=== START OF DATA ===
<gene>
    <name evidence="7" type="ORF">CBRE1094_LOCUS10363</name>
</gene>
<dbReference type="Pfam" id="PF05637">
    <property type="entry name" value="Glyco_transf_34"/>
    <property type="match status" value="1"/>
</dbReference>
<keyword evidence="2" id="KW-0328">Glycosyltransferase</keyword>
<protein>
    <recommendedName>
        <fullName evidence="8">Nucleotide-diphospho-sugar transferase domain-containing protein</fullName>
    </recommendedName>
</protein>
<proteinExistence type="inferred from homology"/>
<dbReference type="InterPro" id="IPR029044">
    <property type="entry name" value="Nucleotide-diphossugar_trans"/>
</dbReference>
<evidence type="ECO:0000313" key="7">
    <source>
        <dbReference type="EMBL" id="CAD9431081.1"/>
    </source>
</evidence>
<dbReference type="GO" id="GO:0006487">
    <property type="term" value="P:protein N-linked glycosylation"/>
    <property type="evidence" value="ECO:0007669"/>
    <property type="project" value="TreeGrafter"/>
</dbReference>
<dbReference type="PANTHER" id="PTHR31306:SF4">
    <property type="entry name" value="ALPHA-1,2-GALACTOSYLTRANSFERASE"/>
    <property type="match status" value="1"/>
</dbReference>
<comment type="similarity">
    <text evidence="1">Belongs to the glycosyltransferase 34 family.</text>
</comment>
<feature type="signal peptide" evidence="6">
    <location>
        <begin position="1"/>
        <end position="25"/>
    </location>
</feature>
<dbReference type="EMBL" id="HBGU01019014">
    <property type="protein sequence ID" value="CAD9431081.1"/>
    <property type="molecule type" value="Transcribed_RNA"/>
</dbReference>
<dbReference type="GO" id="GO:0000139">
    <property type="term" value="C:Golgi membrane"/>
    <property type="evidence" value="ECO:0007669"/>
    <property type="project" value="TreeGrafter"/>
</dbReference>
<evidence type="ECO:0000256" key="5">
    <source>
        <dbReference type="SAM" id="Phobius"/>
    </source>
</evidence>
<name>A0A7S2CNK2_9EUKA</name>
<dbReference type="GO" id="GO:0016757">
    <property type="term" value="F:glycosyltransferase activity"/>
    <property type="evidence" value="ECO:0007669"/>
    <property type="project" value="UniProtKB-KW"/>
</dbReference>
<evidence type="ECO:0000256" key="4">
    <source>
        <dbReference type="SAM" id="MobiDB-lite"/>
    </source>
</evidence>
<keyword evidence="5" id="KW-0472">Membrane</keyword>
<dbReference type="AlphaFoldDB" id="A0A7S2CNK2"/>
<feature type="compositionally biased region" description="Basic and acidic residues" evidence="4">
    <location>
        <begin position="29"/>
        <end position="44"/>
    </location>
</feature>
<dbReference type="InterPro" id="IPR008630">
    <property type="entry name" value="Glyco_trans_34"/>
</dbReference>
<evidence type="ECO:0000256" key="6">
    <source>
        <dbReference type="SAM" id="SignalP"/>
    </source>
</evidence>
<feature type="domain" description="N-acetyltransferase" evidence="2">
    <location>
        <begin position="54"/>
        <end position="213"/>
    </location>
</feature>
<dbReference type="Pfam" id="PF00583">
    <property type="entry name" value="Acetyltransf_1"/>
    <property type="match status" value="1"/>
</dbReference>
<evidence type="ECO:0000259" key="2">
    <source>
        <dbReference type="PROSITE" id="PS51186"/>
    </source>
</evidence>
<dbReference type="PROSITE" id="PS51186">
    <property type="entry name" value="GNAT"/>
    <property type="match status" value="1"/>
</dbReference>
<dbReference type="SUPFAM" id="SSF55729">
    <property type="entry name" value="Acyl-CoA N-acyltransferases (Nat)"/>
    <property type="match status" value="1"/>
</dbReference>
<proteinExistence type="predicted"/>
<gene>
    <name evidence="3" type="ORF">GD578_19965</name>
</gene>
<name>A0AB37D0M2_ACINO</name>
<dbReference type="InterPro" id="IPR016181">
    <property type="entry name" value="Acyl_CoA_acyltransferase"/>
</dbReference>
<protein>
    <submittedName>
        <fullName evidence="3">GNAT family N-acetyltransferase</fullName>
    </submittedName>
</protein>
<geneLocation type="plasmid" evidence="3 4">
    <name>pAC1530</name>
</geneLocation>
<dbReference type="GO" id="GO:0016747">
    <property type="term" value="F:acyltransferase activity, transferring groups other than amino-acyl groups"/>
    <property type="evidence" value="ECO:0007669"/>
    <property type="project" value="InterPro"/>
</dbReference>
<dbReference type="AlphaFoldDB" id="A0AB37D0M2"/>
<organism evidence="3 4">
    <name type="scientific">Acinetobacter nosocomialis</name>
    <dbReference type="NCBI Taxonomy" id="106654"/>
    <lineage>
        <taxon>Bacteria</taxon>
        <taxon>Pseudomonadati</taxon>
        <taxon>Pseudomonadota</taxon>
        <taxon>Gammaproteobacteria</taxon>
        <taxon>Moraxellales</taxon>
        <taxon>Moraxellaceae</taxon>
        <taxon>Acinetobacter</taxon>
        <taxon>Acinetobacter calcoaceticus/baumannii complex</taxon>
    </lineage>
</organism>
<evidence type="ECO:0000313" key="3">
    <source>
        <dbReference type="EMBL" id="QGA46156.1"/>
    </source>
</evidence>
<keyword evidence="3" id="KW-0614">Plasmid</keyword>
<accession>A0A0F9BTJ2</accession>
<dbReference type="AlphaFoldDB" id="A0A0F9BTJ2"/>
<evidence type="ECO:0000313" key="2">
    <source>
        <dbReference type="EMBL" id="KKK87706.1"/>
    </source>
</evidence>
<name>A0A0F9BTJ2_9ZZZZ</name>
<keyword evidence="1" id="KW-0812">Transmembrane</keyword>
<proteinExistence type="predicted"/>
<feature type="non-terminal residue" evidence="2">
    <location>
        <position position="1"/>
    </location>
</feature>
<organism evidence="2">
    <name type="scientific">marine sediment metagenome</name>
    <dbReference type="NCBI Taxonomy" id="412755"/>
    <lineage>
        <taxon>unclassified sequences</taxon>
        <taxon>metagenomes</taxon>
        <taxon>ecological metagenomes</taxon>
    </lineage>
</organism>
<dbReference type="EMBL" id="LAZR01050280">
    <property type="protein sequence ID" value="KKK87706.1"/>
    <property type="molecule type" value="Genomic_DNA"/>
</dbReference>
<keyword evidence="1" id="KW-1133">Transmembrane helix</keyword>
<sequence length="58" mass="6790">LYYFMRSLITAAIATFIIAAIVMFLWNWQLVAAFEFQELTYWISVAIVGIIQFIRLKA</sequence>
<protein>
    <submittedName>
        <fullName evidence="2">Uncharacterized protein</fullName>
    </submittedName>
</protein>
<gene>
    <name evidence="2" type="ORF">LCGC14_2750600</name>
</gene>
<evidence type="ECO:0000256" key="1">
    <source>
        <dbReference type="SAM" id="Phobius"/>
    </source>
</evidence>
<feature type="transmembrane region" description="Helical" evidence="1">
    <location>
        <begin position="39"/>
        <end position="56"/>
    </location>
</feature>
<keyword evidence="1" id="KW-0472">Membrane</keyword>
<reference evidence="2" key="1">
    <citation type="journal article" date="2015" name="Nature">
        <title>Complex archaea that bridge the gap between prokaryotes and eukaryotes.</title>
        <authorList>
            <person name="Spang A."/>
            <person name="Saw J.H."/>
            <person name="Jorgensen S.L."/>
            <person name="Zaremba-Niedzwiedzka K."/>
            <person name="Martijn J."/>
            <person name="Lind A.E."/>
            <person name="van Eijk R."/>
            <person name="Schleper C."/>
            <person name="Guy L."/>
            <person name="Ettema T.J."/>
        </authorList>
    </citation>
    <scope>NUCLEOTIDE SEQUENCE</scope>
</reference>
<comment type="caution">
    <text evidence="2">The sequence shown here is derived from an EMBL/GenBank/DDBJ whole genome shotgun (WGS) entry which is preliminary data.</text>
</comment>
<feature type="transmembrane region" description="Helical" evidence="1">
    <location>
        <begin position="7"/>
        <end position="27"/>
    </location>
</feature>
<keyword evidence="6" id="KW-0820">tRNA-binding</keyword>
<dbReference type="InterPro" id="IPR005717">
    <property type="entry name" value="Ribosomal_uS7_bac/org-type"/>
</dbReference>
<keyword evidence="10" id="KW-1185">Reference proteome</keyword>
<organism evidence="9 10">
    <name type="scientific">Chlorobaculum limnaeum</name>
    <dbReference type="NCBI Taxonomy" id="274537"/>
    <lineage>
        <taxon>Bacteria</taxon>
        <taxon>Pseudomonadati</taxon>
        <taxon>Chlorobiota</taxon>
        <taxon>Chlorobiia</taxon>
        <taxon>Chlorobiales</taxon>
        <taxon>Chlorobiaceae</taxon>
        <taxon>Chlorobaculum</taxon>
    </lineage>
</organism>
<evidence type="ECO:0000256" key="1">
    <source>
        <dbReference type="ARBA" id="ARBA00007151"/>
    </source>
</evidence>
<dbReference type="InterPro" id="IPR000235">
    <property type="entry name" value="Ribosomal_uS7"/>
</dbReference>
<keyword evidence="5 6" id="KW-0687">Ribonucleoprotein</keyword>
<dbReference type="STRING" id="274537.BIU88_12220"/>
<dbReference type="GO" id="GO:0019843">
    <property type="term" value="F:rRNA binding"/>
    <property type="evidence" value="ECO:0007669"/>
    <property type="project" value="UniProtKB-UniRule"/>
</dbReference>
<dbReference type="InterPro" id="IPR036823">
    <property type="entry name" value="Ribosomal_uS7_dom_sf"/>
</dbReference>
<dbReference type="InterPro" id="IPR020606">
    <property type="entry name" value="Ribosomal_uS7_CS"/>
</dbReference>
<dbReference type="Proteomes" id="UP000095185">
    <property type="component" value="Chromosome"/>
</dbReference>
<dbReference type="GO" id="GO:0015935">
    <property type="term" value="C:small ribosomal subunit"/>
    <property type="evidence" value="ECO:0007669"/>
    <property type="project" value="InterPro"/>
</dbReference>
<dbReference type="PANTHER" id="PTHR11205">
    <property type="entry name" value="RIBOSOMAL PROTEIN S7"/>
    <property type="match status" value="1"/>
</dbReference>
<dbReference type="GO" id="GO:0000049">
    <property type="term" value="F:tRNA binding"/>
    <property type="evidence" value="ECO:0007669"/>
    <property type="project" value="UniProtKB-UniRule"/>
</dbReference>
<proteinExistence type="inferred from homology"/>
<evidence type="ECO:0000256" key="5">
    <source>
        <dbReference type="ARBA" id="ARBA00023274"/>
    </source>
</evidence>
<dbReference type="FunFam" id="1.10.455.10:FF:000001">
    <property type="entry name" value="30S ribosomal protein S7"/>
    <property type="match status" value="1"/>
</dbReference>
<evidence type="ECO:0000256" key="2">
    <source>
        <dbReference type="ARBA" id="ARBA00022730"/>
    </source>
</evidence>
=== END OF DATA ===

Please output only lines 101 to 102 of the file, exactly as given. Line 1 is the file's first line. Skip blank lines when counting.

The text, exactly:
<dbReference type="SUPFAM" id="SSF55729">
    <property type="entry name" value="Acyl-CoA N-acyltransferases (Nat)"/>